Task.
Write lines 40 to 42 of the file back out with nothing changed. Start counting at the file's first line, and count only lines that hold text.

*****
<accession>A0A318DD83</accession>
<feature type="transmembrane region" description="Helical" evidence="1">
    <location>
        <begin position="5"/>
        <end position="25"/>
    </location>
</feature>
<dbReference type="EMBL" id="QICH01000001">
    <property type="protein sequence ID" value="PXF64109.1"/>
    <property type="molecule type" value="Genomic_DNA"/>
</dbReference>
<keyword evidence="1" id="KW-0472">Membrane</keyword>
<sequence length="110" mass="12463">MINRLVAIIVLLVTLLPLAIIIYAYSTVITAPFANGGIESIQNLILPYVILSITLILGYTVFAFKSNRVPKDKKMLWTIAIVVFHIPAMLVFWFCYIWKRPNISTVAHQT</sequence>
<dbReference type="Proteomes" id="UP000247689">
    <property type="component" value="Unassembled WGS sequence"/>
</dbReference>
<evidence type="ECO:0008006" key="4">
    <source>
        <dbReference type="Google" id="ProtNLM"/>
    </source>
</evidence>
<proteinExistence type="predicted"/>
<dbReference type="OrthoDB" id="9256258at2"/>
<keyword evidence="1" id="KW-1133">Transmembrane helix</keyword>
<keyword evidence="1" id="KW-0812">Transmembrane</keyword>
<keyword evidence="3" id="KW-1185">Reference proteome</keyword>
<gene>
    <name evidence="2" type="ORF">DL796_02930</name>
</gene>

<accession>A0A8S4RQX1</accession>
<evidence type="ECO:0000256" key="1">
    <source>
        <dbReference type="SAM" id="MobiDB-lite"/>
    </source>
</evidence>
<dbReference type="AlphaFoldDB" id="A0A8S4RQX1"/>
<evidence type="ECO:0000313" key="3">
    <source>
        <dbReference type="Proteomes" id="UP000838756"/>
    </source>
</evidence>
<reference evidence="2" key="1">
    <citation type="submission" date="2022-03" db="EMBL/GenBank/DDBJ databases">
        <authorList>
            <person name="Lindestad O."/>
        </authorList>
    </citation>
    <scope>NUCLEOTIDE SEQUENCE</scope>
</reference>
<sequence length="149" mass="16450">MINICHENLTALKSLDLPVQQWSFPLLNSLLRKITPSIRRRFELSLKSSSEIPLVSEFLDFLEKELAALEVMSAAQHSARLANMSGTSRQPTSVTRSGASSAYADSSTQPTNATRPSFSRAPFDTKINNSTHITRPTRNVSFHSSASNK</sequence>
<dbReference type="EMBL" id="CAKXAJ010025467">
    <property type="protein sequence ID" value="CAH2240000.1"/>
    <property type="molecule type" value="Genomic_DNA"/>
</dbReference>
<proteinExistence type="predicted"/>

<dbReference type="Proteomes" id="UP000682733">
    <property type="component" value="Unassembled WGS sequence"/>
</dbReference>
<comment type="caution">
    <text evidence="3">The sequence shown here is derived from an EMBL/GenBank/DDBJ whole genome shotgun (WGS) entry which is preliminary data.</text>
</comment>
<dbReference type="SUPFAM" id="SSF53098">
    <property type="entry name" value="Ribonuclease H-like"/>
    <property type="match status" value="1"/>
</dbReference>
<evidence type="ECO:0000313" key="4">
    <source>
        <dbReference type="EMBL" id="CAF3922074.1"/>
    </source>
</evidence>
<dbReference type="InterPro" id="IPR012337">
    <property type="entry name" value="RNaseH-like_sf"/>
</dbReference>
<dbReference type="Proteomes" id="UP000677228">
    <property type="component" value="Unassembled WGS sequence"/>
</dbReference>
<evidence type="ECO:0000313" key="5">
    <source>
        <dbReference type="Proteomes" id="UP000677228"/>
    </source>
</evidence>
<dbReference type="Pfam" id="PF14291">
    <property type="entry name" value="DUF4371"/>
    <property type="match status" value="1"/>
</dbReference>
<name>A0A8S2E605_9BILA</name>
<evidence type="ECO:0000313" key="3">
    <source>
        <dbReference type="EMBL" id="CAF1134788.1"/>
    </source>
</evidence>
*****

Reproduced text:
    </source>
</evidence>
<reference evidence="2" key="1">